Floorcraft, or dance floor etiquette, is an informal collection of protocols and guidelines that have evolved to maximize everyone's enjoyment.
Good floorcraft allows the couple to navigate smoothly around the dance floor, staying in "Line of Dance" (moving counterclockwise around the dance floor) while avoiding collisions with walls, furniture, or other dancers. With some exceptions, floorcraft is the responsibility of the leader. This allows the follower to "zone out" and just enjoy the embrace and the music, trusting her follower to take care of her.
The main goal of floorcraft and dancefloor etiquette is to avoid injury - to the follower, to other dancers, and to walls and furniture and potted plants. This requires that the leader be paying full attention to his surroundings and to other dancers and their styles of dancing - whether they are controlled and disciplined, or whether they are wild and crazy.
The second goal is to keep traffic moving around line-of-dance. This means not stopping and blocking other dancers behind you if there is an empty space in front of you.
As you progress CCW around the floor in line-of-dance, the most strategic place to dance is near the wall, close enough that no one has space to get into your blind-spot by passing you on the right.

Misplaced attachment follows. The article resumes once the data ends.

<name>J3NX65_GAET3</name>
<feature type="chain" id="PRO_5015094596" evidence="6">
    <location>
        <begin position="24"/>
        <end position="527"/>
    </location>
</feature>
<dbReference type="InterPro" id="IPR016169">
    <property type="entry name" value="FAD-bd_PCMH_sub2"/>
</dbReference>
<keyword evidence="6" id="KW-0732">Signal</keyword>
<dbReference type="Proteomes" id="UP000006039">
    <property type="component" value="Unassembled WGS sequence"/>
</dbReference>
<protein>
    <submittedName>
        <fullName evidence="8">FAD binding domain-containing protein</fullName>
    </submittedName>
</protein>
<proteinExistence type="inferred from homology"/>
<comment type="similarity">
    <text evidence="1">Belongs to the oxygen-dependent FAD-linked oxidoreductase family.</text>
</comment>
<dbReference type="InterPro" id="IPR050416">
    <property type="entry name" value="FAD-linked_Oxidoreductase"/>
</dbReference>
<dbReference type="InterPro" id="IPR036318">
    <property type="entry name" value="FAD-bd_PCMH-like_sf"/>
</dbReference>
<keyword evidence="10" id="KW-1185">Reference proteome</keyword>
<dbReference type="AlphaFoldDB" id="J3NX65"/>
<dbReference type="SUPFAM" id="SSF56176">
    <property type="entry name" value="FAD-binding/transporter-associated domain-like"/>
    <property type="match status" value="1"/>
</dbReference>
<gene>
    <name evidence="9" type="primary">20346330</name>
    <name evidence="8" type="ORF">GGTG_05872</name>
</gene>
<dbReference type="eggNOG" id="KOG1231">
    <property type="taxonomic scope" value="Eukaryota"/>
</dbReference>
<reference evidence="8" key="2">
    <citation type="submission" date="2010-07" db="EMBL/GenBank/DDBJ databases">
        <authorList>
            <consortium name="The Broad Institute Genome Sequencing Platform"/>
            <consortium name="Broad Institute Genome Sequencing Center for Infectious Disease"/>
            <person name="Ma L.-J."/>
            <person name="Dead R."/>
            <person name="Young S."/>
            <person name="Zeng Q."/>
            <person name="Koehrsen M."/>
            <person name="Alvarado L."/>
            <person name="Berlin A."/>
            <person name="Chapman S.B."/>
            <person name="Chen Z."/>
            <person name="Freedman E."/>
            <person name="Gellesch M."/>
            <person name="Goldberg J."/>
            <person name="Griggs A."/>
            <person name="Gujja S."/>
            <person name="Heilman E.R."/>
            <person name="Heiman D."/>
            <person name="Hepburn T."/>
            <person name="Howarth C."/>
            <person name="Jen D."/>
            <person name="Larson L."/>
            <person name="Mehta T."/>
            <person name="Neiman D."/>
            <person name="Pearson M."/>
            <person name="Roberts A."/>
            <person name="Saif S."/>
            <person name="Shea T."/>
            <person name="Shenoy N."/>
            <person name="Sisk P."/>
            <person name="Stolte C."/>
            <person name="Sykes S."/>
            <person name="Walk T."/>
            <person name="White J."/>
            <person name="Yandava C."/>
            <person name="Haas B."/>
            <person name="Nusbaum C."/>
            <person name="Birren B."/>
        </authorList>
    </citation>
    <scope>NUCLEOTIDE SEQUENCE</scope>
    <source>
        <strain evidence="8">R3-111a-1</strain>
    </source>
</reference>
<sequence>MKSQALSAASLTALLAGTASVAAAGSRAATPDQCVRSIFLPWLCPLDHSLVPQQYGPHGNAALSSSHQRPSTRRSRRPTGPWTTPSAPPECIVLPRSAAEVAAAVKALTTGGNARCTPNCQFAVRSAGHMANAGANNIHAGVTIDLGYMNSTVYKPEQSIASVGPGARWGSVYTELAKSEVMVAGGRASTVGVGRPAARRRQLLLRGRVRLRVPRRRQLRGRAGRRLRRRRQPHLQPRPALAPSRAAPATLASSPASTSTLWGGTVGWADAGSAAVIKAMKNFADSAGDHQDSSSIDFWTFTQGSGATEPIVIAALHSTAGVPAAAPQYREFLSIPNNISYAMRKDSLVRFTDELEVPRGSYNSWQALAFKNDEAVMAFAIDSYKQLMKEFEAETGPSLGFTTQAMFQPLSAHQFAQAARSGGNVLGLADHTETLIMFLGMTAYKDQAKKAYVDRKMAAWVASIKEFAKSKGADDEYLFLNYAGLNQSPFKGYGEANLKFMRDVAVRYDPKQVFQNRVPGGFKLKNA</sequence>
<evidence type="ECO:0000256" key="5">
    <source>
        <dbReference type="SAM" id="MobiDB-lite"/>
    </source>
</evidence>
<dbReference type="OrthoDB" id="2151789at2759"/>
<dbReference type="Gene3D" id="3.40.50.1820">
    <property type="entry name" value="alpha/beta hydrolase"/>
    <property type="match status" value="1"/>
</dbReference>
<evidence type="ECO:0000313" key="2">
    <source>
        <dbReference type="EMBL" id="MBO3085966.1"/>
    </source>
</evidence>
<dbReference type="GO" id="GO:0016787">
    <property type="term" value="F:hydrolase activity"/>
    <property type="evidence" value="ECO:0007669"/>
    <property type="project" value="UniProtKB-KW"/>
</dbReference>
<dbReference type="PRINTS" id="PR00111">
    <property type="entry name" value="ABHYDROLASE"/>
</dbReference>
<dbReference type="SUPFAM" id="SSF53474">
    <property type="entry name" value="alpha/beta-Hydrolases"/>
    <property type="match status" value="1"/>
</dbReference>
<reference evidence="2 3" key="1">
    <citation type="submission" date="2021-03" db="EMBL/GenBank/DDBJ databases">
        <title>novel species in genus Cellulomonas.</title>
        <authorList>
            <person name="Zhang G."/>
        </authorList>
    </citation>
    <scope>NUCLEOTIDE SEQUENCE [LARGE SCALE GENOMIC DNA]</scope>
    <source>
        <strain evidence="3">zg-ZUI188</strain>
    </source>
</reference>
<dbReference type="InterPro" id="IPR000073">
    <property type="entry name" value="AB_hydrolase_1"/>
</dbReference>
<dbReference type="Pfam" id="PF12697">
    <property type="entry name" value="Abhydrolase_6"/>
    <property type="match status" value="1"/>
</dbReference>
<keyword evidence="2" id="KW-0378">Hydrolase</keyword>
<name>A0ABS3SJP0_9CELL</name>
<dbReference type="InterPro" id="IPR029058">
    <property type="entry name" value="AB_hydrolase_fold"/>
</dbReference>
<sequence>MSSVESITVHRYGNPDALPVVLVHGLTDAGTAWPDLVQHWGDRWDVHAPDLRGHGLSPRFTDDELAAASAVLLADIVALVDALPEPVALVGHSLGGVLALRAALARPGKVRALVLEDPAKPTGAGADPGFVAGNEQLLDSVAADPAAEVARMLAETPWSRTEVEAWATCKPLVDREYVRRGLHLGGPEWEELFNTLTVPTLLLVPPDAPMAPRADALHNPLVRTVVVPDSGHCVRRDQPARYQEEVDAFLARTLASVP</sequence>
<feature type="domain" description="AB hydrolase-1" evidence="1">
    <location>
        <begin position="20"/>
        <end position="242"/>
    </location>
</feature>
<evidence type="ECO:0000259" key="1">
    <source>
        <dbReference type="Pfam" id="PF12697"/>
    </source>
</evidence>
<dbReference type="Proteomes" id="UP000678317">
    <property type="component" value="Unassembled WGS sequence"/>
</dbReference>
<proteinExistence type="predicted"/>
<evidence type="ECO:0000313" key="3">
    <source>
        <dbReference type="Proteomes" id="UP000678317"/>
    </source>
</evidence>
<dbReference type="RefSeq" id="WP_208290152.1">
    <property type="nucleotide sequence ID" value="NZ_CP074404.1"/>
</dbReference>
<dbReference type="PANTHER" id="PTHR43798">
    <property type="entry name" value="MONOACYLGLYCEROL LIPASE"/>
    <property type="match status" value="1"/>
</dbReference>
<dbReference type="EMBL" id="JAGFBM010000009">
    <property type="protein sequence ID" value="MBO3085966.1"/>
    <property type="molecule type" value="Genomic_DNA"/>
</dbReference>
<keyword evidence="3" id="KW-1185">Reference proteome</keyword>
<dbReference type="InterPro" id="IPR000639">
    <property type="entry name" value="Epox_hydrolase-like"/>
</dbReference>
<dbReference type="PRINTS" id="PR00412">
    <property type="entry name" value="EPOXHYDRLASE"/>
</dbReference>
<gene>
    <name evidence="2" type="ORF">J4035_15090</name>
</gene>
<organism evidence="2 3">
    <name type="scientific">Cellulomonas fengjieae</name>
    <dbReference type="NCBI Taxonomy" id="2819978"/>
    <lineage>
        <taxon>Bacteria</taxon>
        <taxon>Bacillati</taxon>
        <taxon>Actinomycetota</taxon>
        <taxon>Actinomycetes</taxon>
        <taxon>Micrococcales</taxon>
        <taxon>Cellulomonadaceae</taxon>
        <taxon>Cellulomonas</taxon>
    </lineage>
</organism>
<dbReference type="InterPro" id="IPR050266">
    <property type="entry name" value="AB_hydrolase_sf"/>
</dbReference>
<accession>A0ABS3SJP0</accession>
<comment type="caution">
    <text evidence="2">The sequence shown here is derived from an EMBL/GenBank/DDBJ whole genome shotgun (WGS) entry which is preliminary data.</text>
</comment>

Stay in single-file if you can. At a crowded venue, it will naturally happen that couples will migrate into several "rings" or "lanes" of single-file dancers. Try not to switch lanes to pass slower couples, unless they appear to be clueless and a traffic jam of dancers is building up behind you.
Is is customary to not talk at all while dancing at a milonga. If you want to talk or teach or discuss a step, it is polite to wait until you are off the dance floor so you don't disturb other dancers. At practicas, as mentioned above, this protocol is relaxed, and it's OK to talk, to work on your steps, or to discuss technique while on the dance floor.
Entering the dance floor while other dancers are dancing is like merging onto the freeway: wait for an opening, make eye contact if you can, and move in gracefully without disturbing the other dancers, rather than forcing your way into the line of dance.